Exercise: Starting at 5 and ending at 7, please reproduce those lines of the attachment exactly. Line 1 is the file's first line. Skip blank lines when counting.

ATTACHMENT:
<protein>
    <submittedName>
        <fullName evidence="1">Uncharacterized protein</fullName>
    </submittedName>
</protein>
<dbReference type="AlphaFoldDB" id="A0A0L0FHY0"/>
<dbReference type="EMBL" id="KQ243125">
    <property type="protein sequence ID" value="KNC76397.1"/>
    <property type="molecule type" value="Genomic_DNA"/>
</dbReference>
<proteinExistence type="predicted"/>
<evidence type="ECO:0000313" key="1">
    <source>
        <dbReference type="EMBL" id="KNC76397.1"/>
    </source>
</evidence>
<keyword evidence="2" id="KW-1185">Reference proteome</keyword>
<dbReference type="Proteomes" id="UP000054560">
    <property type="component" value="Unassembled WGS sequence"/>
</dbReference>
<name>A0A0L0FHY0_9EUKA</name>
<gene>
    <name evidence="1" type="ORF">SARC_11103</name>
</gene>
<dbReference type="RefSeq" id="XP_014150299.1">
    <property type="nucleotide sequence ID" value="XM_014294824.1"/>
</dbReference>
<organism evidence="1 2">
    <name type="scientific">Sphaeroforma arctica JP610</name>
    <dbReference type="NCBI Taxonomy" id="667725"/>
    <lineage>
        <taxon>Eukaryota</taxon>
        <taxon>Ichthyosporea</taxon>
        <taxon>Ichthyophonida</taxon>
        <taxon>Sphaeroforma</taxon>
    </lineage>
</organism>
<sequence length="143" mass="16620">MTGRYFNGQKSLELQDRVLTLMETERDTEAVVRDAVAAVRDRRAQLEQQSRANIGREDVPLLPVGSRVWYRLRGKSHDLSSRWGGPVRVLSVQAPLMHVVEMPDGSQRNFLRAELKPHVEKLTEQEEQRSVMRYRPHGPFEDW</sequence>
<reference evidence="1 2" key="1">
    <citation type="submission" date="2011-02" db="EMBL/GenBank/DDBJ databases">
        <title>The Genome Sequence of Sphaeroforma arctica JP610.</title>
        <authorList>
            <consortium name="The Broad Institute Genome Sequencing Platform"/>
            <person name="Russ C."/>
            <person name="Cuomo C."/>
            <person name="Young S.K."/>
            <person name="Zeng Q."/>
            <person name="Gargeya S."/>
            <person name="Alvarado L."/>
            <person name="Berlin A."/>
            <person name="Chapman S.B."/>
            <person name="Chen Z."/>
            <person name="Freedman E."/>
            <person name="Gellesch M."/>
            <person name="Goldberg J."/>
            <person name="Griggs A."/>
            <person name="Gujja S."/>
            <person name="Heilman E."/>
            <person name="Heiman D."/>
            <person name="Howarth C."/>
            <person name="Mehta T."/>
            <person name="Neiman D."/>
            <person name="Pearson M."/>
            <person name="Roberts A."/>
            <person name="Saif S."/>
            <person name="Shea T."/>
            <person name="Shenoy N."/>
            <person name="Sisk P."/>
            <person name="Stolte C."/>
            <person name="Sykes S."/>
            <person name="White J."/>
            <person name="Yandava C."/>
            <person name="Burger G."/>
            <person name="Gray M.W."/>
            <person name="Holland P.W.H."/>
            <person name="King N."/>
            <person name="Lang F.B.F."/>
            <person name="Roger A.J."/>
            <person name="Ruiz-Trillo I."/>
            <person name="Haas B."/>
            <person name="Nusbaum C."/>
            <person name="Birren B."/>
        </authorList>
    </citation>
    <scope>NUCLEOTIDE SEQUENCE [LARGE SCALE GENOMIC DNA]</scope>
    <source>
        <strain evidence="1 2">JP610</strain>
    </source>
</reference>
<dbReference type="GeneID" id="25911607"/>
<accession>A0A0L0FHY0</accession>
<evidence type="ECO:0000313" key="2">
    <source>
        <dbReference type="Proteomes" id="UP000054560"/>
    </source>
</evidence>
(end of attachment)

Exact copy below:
</protein>
<dbReference type="AlphaFoldDB" id="A0A0L0FHY0"/>
<dbReference type="EMBL" id="KQ243125">